Myth 14: You Should Choose the Occupation That Is In Demand

Occupations are in demand because of the market requirement at a given point of time. You should not blindly follow the occupation that is in demand if you don’t enjoy doing it. What you enjoy and what is important to you about life and work should also be taken into consideration. Remember the dot.com boom in the late 90’s that led to a bust just a few years later, leaving thousands of people jobless? Predictions about jobs are usually made regarding the most wanted jobs based on the information collected form various dependable resources but then, things can change. There is a time lag between the demand for certain kinds of occupations and the response to this demand.

Example: These days, there is a need for nurses in the US and in UK. The demand outstrips the supply with a resulting increase in salary, fringe benefits, and opportunity as employers compete for the limited supply of trained nurses. The students feel that there is an increased opportunity for them to go abroad and make money in this field and hence opt for nursing.

By the time they graduate, the job market may become flooded, and the supply may exceed the demand. So, the bubble will burst and many will become disappointed because they will be competing with thousands of nurses who came into the field with the same idea as they did. Those who opted for nursing because of interest will be happy working in the local hospitals.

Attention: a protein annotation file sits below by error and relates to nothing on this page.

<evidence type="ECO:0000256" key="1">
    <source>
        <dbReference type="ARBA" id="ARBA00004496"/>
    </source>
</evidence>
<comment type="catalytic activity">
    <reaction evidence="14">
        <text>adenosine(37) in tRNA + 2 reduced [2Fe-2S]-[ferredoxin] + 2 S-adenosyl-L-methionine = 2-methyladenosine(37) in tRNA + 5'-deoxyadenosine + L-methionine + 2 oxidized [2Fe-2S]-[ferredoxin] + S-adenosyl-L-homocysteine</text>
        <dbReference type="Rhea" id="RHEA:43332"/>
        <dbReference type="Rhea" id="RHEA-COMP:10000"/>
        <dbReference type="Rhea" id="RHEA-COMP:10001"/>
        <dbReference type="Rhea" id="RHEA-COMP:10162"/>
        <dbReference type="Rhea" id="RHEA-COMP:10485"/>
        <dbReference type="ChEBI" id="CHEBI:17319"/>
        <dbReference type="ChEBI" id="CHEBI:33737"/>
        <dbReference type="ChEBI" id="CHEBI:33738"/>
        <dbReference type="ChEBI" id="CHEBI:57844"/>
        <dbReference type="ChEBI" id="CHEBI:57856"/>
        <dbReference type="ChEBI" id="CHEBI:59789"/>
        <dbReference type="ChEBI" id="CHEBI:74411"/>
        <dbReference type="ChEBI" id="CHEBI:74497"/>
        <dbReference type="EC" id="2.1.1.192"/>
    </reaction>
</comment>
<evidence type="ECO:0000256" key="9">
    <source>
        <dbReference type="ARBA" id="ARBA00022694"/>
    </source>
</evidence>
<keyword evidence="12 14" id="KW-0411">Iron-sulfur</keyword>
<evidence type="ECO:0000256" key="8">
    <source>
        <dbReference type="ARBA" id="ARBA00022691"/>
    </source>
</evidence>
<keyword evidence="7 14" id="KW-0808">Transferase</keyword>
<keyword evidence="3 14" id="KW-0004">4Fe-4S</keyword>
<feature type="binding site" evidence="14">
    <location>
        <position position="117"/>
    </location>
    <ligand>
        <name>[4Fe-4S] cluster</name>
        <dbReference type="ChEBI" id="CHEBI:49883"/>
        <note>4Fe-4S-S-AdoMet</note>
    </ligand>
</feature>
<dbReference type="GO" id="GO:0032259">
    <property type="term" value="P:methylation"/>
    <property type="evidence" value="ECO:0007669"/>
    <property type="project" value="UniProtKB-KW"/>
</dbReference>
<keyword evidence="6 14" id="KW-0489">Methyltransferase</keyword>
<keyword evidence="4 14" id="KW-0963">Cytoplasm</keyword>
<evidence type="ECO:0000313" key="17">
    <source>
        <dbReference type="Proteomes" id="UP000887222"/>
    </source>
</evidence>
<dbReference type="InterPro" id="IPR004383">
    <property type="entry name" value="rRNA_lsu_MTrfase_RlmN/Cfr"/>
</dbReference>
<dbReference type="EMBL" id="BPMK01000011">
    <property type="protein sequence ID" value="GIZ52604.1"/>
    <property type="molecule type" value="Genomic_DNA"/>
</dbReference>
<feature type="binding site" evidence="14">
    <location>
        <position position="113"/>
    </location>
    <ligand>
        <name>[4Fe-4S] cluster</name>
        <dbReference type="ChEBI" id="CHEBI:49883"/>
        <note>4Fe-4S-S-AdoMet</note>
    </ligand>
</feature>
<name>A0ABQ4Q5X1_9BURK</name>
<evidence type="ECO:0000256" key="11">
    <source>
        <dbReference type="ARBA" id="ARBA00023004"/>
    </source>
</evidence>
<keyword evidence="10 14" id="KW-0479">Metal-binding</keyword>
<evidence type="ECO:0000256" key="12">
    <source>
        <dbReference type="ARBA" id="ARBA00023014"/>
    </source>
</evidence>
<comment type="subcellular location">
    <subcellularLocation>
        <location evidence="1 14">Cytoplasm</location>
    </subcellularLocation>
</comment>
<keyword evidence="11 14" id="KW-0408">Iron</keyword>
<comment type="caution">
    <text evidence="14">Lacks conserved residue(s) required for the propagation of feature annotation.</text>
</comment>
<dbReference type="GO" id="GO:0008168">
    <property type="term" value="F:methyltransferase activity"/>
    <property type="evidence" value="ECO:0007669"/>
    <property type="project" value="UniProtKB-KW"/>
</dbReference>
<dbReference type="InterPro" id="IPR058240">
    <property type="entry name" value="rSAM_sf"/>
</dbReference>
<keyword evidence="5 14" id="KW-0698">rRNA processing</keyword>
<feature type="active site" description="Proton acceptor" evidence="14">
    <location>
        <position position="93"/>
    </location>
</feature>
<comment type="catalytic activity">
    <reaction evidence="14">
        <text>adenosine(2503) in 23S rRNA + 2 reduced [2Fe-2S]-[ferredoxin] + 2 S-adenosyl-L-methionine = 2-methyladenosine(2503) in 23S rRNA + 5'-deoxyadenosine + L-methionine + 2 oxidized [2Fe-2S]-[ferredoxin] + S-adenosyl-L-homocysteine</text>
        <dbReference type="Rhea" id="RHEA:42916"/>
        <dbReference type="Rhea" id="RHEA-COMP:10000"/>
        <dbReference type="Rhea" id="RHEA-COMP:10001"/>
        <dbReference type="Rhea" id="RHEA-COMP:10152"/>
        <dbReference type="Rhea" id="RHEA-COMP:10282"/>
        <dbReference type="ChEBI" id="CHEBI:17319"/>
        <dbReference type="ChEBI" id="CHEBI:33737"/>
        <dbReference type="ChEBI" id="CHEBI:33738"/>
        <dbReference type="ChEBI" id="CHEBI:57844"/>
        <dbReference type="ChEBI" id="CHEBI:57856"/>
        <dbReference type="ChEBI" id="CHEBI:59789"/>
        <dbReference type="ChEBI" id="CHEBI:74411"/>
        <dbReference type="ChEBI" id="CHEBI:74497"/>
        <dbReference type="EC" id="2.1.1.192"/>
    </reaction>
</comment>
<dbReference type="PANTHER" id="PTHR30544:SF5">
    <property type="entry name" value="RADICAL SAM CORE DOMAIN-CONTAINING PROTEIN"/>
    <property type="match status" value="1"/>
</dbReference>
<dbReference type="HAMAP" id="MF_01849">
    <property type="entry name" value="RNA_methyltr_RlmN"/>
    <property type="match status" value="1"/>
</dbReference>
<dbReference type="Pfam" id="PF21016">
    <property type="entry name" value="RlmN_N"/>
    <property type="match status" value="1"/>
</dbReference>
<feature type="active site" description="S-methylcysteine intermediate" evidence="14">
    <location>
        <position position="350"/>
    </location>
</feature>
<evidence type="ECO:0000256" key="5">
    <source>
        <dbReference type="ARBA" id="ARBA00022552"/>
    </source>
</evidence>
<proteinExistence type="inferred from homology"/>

This kind of changing demand and supply situation can happen with any occupation. Remember the kind of frenzy created by medical transcription about a decade back? Nonetheless, job outlook trends can be useful information if used cautiously and not as the only factor in your career choice. The job market fluctuates constantly and employment opportunities can change dramatically as a function of economic conditions, advances in technology, and the labor supply changes. Most often what is in demand now may not be 5 years from now or the vice-versa.

Myth 15: Money and Status Reflects Success

Money and status are very appealing and there is nothing wrong in wanting to achieve these goals. However, be careful not to compromise your values as you consider potential careers. While salary is important, it is not the only factor you should take into account when choosing a career. Surveys have shown that money does not necessarily lead to job satisfaction. For some people making a contribution to society is more attractive than earning a large income.

Success is not the key to happiness. Happiness is the key to success. If you love what you are doing, you will be successful.

—Albert Schweitzer

    • Contrary to what you may think, high salary doesn’t necessarily equate to a high level of job satisfaction and personal happiness
    • There are people who get a low salary in comparison to their friends or peers in the same field, but have highly satisfying job. For such people enjoying what they do at work is much more important. So, they opt for a better job profile that gives them responsibility and flexibility at work. Not commanding a high salary does not mean that they are not successful.
    • Try to balance your salary requirements with a career that you feel confident will utilize your skills and abilities. As you evaluate career choices, think carefully about what success means to you.